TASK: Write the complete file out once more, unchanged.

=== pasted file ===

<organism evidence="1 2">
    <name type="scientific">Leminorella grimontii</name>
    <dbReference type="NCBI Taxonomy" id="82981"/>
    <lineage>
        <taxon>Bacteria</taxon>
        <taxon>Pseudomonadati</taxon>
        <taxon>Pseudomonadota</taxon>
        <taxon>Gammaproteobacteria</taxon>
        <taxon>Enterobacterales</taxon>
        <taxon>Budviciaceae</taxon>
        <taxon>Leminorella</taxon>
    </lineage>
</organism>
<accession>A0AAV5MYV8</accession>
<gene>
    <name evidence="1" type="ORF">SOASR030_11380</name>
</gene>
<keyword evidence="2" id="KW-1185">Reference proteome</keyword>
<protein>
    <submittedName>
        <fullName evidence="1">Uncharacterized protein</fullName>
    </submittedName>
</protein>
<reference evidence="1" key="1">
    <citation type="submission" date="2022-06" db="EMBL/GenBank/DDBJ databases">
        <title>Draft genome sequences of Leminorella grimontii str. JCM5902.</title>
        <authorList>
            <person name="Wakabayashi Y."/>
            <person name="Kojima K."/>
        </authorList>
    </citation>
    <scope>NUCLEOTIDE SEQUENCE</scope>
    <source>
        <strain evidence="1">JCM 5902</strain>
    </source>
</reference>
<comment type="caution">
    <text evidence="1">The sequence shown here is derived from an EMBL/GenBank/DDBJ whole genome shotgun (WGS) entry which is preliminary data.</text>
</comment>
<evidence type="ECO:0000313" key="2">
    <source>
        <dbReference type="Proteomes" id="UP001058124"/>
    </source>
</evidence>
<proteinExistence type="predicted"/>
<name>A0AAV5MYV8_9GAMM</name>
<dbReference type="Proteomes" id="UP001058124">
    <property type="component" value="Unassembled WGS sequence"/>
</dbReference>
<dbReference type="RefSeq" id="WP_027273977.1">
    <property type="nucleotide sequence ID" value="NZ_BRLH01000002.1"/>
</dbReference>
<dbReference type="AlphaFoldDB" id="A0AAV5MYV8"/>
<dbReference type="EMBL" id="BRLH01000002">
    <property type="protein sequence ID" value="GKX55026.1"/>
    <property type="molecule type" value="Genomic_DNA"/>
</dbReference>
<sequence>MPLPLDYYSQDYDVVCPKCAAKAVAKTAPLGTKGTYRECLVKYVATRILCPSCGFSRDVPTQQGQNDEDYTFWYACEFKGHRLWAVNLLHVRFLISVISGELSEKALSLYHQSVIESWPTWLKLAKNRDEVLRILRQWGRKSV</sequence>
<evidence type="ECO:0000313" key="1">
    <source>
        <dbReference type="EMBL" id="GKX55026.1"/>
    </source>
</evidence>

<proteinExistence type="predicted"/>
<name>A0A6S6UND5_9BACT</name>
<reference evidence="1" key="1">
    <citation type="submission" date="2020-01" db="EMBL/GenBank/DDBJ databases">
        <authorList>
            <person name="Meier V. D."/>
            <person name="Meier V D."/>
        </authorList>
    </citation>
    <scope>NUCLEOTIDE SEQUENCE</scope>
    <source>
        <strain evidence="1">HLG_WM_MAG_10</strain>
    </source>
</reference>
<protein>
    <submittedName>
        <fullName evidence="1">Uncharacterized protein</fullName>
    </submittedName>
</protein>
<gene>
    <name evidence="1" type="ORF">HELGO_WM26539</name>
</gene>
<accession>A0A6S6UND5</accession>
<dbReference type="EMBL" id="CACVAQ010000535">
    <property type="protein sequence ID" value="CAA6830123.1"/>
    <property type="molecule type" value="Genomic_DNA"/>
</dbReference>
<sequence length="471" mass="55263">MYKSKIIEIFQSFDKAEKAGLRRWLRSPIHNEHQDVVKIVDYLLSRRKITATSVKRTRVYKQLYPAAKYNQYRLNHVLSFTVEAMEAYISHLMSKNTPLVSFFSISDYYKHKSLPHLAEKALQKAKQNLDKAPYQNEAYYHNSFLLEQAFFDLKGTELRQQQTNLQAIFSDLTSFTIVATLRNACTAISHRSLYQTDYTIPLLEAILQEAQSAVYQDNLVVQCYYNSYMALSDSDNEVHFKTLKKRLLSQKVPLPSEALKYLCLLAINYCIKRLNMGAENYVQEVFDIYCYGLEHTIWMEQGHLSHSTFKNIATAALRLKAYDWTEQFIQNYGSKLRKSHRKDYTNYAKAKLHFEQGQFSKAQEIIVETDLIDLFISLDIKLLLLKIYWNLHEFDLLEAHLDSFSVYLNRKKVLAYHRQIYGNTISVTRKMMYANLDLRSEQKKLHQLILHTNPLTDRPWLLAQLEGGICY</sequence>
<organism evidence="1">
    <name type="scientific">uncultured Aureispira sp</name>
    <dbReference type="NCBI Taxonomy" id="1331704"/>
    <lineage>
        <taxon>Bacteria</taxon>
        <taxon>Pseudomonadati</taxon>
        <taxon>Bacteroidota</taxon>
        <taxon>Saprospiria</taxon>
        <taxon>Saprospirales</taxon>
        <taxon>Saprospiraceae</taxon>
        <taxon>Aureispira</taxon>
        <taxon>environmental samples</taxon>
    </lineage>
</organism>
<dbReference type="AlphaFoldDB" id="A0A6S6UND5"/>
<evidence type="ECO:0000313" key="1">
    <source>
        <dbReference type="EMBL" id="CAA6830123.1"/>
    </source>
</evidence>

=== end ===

<organism evidence="1 2">
    <name type="scientific">Leminorella grimontii</name>
    <dbReference type="NCBI Taxonomy" id="82981"/>
    <lineage>
        <taxon>Bacteria</taxon>
        <taxon>Pseudomonadati</taxon>
        <taxon>Pseudomonadota</taxon>
        <taxon>Gammaproteobacteria</taxon>
        <taxon>Enterobacterales</taxon>
        <taxon>Budviciaceae</taxon>
        <taxon>Leminorella</taxon>
    </lineage>
</organism>
<accession>A0AAV5MYV8</accession>
<gene>
    <name evidence="1" type="ORF">SOASR030_11380</name>
</gene>
<keyword evidence="2" id="KW-1185">Reference proteome</keyword>
<protein>
    <submittedName>
        <fullName evidence="1">Uncharacterized protein</fullName>
    </submittedName>
</protein>
<reference evidence="1" key="1">
    <citation type="submission" date="2022-06" db="EMBL/GenBank/DDBJ databases">
        <title>Draft genome sequences of Leminorella grimontii str. JCM5902.</title>
        <authorList>
            <person name="Wakabayashi Y."/>
            <person name="Kojima K."/>
        </authorList>
    </citation>
    <scope>NUCLEOTIDE SEQUENCE</scope>
    <source>
        <strain evidence="1">JCM 5902</strain>
    </source>
</reference>
<comment type="caution">
    <text evidence="1">The sequence shown here is derived from an EMBL/GenBank/DDBJ whole genome shotgun (WGS) entry which is preliminary data.</text>
</comment>
<evidence type="ECO:0000313" key="2">
    <source>
        <dbReference type="Proteomes" id="UP001058124"/>
    </source>
</evidence>
<proteinExistence type="predicted"/>
<name>A0AAV5MYV8_9GAMM</name>
<dbReference type="Proteomes" id="UP001058124">
    <property type="component" value="Unassembled WGS sequence"/>
</dbReference>
<dbReference type="RefSeq" id="WP_027273977.1">
    <property type="nucleotide sequence ID" value="NZ_BRLH01000002.1"/>
</dbReference>
<dbReference type="AlphaFoldDB" id="A0AAV5MYV8"/>
<dbReference type="EMBL" id="BRLH01000002">
    <property type="protein sequence ID" value="GKX55026.1"/>
    <property type="molecule type" value="Genomic_DNA"/>
</dbReference>
<sequence>MPLPLDYYSQDYDVVCPKCAAKAVAKTAPLGTKGTYRECLVKYVATRILCPSCGFSRDVPTQQGQNDEDYTFWYACEFKGHRLWAVNLLHVRFLISVISGELSEKALSLYHQSVIESWPTWLKLAKNRDEVLRILRQWGRKSV</sequence>
<evidence type="ECO:0000313" key="1">
    <source>
        <dbReference type="EMBL" id="GKX55026.1"/>
    </source>
</evidence>

<proteinExistence type="predicted"/>
<name>A0A6S6UND5_9BACT</name>
<reference evidence="1" key="1">
    <citation type="submission" date="2020-01" db="EMBL/GenBank/DDBJ databases">
        <authorList>
            <person name="Meier V. D."/>
            <person name="Meier V D."/>
        </authorList>
    </citation>
    <scope>NUCLEOTIDE SEQUENCE</scope>
    <source>
        <strain evidence="1">HLG_WM_MAG_10</strain>
    </source>
</reference>
<protein>
    <submittedName>
        <fullName evidence="1">Uncharacterized protein</fullName>
    </submittedName>
</protein>
<gene>
    <name evidence="1" type="ORF">HELGO_WM26539</name>
</gene>
<accession>A0A6S6UND5</accession>
<dbReference type="EMBL" id="CACVAQ010000535">
    <property type="protein sequence ID" value="CAA6830123.1"/>
    <property type="molecule type" value="Genomic_DNA"/>
</dbReference>
<sequence length="471" mass="55263">MYKSKIIEIFQSFDKAEKAGLRRWLRSPIHNEHQDVVKIVDYLLSRRKITATSVKRTRVYKQLYPAAKYNQYRLNHVLSFTVEAMEAYISHLMSKNTPLVSFFSISDYYKHKSLPHLAEKALQKAKQNLDKAPYQNEAYYHNSFLLEQAFFDLKGTELRQQQTNLQAIFSDLTSFTIVATLRNACTAISHRSLYQTDYTIPLLEAILQEAQSAVYQDNLVVQCYYNSYMALSDSDNEVHFKTLKKRLLSQKVPLPSEALKYLCLLAINYCIKRLNMGAENYVQEVFDIYCYGLEHTIWMEQGHLSHSTFKNIATAALRLKAYDWTEQFIQNYGSKLRKSHRKDYTNYAKAKLHFEQGQFSKAQEIIVETDLIDLFISLDIKLLLLKIYWNLHEFDLLEAHLDSFSVYLNRKKVLAYHRQIYGNTISVTRKMMYANLDLRSEQKKLHQLILHTNPLTDRPWLLAQLEGGICY</sequence>
<organism evidence="1">
    <name type="scientific">uncultured Aureispira sp</name>
    <dbReference type="NCBI Taxonomy" id="1331704"/>
    <lineage>
        <taxon>Bacteria</taxon>
        <taxon>Pseudomonadati</taxon>
        <taxon>Bacteroidota</taxon>
        <taxon>Saprospiria</taxon>
        <taxon>Saprospirales</taxon>
        <taxon>Saprospiraceae</taxon>
        <taxon>Aureispira</taxon>
        <taxon>environmental samples</taxon>
    </lineage>
</organism>
<dbReference type="AlphaFoldDB" id="A0A6S6UND5"/>
<evidence type="ECO:0000313" key="1">
    <source>
        <dbReference type="EMBL" id="CAA6830123.1"/>
    </source>
</evidence>